Slow travel on the Seine is perfect for a pregnant soon-to-be mom, my daughter says. Our daily rhythm includes breakfast in our suite before heading out on an active Scenic excursion. We come back for a late lunch and relax for a few hours before heading to an exceptional dinner and an entertaining evening onboard.
Scenic offers multiple excursions to choose from at each port, including coach, walking and cycling tours with different levels of activity involved (active, moderate, relaxed). Passengers can tailor their experience to suit their interests and activity pace.
We choose a wide mix of activities. Each excursion is led by a professional English-speaking guide who provides historical, cultural and culinary insights at each stop. We can hear the tour guide perfectly using the Scenic Tailormade app and earphones.
Apple Farm and Cidery in Les Andelys
At our first stop in Les Andelys, we take a guided tour of the small village before heading to Lyons-la-Forêt: Apple Farm & Cidery. This region is well-known for its ciders, and we get to sample a wide variety of ciders after touring the orchards.
Exploring Rouen with Rollo, the Viking Warrior
When we dock in the small town of Rouen, I know this is going to be one of my favorite stops. The capital of Normandy is filled with winding cobblestone streets and half-timbered houses.
The guides on Scenic excursions have been excellent, but our guide in Rouen, Ben Baillie, might just be one of the best I’ve ever had. He leads his tour in Rouen as Rollo the Viking. Rouen’s Viking roots run deep, and the real-life Rollo was a Viking who, as Count of Rouen, became the first ruler of Normandy.
Rouen and Joan of Arc
On our second day in Rouen, my daughter and I explore more of the town. It was here, on May 3, 1431, that military leader and Catholic saint Joan of Arc was burned at the stake.
There were many claims against her, including the charge of heresy. But after the young 19-year-old woman bravely faced her death, she became a national symbol for the French cause during the Hundred Years’ War.
Joan of Arc’s Enduring Legacy
Today, her legacy lives on, almost 600 years later. Joan of Arc’s enduring legacy is a result of her transformation over the centuries, evolving into a multifaceted figure who can be interpreted in various ways: a saint martyred by her own Catholic church, a feminist often perceived as lacking female solidarity, and a monarchist poster child for democracy.
Today, near the Church of Saint Joan of Arc, a prominent cross stands as a solemn marker at the very spot where the stake once stood.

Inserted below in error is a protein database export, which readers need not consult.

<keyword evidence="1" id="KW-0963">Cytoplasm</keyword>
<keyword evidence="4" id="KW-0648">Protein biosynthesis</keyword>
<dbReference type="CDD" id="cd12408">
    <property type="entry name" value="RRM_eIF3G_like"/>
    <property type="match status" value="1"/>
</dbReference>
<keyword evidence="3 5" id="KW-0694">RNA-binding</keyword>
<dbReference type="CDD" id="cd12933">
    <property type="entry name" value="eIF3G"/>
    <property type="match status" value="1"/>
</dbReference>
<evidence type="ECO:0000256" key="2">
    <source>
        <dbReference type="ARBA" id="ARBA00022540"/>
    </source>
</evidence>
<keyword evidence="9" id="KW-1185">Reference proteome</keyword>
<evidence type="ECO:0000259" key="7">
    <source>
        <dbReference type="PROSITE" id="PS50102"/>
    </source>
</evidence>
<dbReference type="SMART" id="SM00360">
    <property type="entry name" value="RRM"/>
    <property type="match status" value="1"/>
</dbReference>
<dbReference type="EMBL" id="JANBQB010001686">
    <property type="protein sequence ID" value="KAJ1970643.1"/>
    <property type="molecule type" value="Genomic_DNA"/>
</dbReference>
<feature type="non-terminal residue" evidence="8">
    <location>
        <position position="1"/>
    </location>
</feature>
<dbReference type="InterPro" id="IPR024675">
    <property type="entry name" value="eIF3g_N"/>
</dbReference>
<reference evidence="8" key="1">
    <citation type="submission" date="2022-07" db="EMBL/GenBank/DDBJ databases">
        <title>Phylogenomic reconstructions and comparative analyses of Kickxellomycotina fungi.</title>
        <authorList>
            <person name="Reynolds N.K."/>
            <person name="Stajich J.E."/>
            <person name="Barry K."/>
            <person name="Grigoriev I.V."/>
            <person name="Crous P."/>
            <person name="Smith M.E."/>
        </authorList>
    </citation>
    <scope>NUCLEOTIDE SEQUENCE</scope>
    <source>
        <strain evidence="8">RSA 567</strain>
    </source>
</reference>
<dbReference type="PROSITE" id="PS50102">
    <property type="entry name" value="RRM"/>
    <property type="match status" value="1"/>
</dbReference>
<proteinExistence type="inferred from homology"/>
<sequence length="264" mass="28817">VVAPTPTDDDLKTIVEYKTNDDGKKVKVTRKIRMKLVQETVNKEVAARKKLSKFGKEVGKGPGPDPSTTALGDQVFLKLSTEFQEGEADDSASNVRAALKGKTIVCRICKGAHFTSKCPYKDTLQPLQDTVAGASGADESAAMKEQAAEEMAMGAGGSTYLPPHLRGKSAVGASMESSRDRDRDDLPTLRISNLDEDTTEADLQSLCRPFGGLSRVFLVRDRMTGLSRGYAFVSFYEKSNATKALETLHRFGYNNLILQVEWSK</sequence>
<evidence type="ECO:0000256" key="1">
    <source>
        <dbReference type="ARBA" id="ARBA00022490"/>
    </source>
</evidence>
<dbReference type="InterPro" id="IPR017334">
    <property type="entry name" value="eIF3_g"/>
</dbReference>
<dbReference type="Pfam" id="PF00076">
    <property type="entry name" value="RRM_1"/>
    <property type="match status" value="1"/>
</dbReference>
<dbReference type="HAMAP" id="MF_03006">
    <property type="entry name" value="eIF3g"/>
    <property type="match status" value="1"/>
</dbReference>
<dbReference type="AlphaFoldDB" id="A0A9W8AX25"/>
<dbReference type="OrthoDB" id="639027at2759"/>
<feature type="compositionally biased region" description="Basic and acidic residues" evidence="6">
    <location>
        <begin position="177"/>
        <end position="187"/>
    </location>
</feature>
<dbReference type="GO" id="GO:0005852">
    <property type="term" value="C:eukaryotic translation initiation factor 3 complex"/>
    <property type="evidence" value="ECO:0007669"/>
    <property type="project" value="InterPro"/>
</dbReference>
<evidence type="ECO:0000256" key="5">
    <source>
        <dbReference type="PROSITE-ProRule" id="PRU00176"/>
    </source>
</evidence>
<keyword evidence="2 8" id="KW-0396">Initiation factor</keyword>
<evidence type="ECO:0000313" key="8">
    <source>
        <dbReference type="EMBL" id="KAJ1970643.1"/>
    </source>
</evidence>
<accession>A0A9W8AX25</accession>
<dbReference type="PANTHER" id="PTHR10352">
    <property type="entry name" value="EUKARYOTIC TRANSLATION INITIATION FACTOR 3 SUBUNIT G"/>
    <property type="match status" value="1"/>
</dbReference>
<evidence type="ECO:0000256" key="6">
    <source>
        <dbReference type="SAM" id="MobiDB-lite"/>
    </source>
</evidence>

Standing tall over the city of Rouen is the impressive Cathédrale Notre-Dame de Rouen. Damaged by war and fire, the Rouen Cathedral is still the heart of the city.
In the evening, we walk to the Cathedral to watch the cathedral’s popular light show. Held each summer evening, the light show is a dazzling sound and light display that uses the Cathedral as the canvas. It’s a fascinating dichotomy.
Honfleur: A Seaside Jewel
Our next stop is the picturesque town of Honfleur, nestled along the Seine’s estuary. Colorful boats bob in Honfleur’s quaint harbor, which is lined with small cafes and shops. The town’s cobblestone streets invite exploration, and we happily oblige.
Normandy and D-Day Memorials
On our second day in Honfleur, we board a bus to visit the Normandy Beaches. Though the Normandy Beach Invasions – D-Day – happened almost 80 years ago, that legacy lives on.
The sacrifices made during that turbulent time have not been forgotten in the towns and villages that dot the Normandy landscape. We see many memorials, including in English, that tell the story of courage, heroism, and resilience. These are not just monuments of stone; they are the living, breathing soul of a region that cherishes its history and honors those who laid down their lives to save France.
Thousands of soldiers from England, Canada, Australia and America took part in the D-Day invasion aimed at liberating France. Each nation commemorates and honors those who were lost.
We visit the Normandy American Cemetery and Visitor Center, Omaha Beach and Utah Beach and Memorial. You can also visit the United Kingdom and Australia Operation, Memorials and Landing Sites or the Canadian Operation, Memorials and Landing Sites.
Normandy American Cemetery
The Visitor Center at Normandy American Cemetery does a good job of telling the story, putting the D-Day landings and battles in Europe in perspective as one of the greatest military achievements of all time. There’s so much to learn here, and I wish we had more time.
An engraving on a wall near the Normandy American Cemetery says: